Not sure why, but at the beginning of this story, I was kind of expecting a much more cheerful and happier outlook in this story. Maybe a bit of a rags to riches story. I was so incredibly wrong. This is a little bit dark, a little bit uncomfortable and a really enjoyable read.
This short story had a very dreamy, bittersweet feeling to it. Which makes sense, because it talks about an artist and is loosely based around Sleeping Beauty. Both topics and things which tend to bring up a quite melancholy feel. Or at least, that’s how I personally find these types of stories.
I liked Brax in Have Mercy. I didn’t really like him in Total Control. At least not until I got about halfway through the story and he stopped being a controlling prick and started being a caring man. Then I felt a little less like reaching into the pages of the book and punching him in the throat. He suddenly became far more human and much less of an insane, sex-fiend control freak. More like what he was in Have Mercy.
I don’t normally like stories that use pregnancies as a reason to commit to one another, get married and have your happily ever after. Normally. But I actually really enjoyed this novella. It did use pregnancy as the point of conflict, but it was also about establishing and altering the relationship between the two primaries, rather than just two people who happened to be forced together.
This was such a fun, easy and sweet novel. It would have been amazingly easy to just read it cover to cover in one small afternoon, with a big smile on my face (the only reason this didn’t happen is because I haven’t sat still for an entire afternoon in a little while). India Opal, Winn-Dixie and the Preacher are a great little family that so obviously needs help. Actually, the whole rag tag bunch of characters that make up this story need a bit of a helping hand. And I love that this comes in the form of a slightly unorthodox and scraggly dog.
This final story in the Black Feathers collection gave me a very uncomfortable feeling. It was a good story to end on, but it was definitely one that made me seriously uncomfortable. It had that open-ended finale that makes you think that the spawn of crows will continue off into the sunset without anyone to stop them.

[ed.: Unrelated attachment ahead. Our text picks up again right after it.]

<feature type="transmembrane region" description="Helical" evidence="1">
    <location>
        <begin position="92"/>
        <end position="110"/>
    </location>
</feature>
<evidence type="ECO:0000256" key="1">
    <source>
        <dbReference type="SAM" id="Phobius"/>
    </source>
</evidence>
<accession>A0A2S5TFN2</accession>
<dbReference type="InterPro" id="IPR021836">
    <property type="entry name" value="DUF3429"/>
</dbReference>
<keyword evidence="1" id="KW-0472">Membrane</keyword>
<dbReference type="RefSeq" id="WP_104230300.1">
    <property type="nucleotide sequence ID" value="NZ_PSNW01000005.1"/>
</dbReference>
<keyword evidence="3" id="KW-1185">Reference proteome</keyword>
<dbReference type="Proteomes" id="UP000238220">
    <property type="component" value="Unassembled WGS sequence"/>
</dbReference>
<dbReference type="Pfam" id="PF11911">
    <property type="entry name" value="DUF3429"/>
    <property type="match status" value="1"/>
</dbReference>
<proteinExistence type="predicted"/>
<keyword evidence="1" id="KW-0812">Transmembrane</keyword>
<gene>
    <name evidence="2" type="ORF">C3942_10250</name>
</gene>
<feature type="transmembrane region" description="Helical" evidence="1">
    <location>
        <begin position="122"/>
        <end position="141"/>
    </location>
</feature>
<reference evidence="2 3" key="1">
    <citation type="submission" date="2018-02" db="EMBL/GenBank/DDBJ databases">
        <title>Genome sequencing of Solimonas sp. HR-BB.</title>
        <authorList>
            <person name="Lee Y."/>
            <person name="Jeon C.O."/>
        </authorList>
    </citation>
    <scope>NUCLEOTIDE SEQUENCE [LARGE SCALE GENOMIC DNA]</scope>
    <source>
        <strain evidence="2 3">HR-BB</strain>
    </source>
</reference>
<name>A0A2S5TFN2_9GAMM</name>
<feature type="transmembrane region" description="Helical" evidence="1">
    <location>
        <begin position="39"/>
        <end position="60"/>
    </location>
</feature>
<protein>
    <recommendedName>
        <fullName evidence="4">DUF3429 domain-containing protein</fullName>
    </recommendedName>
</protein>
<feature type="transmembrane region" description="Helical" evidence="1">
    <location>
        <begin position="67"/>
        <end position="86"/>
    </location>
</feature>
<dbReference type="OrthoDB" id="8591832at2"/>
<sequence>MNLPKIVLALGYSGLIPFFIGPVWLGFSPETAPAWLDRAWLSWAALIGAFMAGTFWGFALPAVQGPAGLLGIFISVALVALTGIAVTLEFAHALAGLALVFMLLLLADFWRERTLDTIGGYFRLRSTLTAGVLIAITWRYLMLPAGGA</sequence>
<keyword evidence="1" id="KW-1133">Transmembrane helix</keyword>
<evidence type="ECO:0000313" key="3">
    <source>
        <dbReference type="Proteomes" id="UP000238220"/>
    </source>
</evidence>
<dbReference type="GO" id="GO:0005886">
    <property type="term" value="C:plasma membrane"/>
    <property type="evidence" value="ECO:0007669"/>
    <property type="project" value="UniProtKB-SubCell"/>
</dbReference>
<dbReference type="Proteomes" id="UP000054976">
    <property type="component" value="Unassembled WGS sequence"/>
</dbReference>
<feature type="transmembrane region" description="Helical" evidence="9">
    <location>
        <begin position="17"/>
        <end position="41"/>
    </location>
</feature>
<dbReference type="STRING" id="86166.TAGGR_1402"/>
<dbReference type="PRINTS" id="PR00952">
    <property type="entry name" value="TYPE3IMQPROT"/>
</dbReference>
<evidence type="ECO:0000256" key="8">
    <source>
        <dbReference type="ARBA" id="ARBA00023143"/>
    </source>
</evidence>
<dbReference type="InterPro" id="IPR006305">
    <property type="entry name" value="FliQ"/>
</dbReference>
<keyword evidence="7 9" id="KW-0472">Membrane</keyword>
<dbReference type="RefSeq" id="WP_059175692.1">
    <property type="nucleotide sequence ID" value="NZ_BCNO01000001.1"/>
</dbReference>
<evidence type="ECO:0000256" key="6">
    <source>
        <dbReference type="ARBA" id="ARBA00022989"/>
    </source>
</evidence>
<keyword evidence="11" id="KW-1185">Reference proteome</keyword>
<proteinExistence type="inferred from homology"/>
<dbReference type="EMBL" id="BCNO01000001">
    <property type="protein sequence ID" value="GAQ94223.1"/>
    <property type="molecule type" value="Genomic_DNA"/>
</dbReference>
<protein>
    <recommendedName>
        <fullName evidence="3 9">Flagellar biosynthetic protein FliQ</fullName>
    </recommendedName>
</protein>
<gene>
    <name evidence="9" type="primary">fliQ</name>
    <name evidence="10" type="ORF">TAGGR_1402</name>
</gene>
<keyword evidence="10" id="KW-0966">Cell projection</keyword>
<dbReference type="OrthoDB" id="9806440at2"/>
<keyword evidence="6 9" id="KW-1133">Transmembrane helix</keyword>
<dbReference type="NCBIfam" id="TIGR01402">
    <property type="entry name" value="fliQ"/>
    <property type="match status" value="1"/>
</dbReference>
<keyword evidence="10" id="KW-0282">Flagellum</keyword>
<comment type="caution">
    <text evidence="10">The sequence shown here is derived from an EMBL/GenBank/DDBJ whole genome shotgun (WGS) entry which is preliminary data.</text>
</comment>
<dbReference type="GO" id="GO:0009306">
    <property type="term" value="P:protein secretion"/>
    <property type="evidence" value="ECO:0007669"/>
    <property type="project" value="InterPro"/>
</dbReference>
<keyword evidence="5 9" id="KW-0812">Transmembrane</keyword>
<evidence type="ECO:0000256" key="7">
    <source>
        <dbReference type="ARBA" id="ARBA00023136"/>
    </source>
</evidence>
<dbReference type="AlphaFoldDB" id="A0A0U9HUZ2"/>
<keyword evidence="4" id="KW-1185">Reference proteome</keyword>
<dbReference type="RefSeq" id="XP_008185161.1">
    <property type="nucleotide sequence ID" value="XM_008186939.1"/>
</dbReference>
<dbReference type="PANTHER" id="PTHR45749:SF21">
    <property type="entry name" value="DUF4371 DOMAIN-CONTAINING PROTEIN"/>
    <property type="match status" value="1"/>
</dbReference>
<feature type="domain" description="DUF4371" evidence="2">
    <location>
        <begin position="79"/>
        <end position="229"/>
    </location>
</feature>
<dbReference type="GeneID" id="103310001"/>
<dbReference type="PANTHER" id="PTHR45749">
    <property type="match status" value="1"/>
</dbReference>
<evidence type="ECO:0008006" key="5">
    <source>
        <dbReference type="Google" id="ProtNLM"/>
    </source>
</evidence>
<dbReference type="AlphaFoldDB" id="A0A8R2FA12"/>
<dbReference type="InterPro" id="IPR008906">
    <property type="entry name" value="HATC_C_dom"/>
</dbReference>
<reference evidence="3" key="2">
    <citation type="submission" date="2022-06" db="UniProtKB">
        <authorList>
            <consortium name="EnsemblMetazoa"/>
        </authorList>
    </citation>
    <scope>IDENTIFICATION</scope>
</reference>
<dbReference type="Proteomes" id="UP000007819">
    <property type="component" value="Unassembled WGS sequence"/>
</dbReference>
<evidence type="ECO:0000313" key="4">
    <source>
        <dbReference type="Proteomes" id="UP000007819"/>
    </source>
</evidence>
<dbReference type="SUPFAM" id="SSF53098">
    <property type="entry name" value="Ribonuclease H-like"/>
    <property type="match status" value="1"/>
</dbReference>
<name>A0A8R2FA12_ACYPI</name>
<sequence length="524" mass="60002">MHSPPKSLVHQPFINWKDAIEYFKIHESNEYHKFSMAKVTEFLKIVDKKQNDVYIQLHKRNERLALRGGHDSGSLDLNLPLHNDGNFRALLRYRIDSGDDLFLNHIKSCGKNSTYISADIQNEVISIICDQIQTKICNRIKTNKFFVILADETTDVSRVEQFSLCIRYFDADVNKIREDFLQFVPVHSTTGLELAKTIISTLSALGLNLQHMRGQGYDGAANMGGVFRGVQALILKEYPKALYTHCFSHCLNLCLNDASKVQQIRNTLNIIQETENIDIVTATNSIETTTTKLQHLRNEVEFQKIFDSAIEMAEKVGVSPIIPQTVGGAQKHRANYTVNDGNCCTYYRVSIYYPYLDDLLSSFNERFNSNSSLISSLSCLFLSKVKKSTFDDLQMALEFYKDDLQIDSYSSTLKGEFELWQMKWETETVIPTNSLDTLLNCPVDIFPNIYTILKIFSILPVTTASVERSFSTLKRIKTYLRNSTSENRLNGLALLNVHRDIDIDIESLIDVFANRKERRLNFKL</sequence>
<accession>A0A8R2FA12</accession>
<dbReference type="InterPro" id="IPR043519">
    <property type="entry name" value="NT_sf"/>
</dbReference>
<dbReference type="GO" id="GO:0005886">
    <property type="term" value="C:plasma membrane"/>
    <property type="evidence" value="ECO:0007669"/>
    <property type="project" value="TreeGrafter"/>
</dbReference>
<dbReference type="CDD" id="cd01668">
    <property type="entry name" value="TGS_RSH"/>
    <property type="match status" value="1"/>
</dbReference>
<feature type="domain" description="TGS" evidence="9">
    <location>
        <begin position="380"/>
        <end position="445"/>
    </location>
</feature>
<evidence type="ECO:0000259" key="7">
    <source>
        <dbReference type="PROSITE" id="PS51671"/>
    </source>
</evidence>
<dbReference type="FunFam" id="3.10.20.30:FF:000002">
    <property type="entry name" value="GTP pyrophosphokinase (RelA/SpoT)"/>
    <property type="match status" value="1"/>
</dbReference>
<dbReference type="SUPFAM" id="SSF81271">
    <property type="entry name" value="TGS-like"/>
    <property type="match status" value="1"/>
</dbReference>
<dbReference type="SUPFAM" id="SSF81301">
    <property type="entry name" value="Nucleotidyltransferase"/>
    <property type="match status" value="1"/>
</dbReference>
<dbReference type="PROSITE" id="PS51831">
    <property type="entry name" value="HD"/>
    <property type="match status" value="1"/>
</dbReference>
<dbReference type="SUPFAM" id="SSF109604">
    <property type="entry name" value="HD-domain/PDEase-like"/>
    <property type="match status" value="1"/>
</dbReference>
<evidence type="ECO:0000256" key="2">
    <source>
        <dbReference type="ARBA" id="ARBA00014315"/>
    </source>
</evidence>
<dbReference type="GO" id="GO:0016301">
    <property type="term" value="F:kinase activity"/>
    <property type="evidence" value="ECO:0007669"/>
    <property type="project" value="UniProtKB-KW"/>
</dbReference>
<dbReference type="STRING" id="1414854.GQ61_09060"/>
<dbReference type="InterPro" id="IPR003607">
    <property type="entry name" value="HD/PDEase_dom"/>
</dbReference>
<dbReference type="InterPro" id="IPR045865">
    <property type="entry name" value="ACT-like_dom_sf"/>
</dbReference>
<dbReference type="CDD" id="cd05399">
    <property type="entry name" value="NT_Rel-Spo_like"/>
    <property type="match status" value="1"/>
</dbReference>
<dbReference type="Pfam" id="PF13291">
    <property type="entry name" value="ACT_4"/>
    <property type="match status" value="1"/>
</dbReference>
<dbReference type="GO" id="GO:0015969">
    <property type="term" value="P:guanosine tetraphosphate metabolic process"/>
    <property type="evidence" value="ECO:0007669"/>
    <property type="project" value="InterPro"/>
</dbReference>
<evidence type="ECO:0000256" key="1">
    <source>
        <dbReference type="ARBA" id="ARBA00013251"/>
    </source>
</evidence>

I’m really not sure why this is in a collection of stories based on Wuthering Heights. It’s a great short story, don’t get me wrong, but I’m struggling to make that connection to the gothic classic that I’ve been able to make with most of the other stories in this series. Amulet and Feathers had a great sense of dignity and an incredibly fun storyline to it.
We all like to think that family means everything. That there is some kind of tie created by blood that can be impossible to escape. Speaking from my own experiences, that’s not necessarily true. And this story definitely echoes that theory.
It took me a little while to grasp the concept of what was going on in this short story. The storyline jumped around a little and it was kind of hard to realise which time frame you were in from the outset… but, once I got my head around that little aspect, I fell in love with this story. It still had the war aspect of Dieselpunk filling its pages, but it mostly had this sweet idea of family and kinship.
I can’t believe it took me THIS LONG to pull this book off my shelf and read it. It was just amazing!! And rave worthy. And completely, completely world-shatteringly good. The only reason that I didn’t read it in one sitting is because I got about 60 pages in and stopped. I had work that I had to do, and I knew if I didn’t stop then, I never would. Five days later I blocked aside almost a whole day so that I could forget about the world and just enjoy the amazing journey that Miller was able to take me on.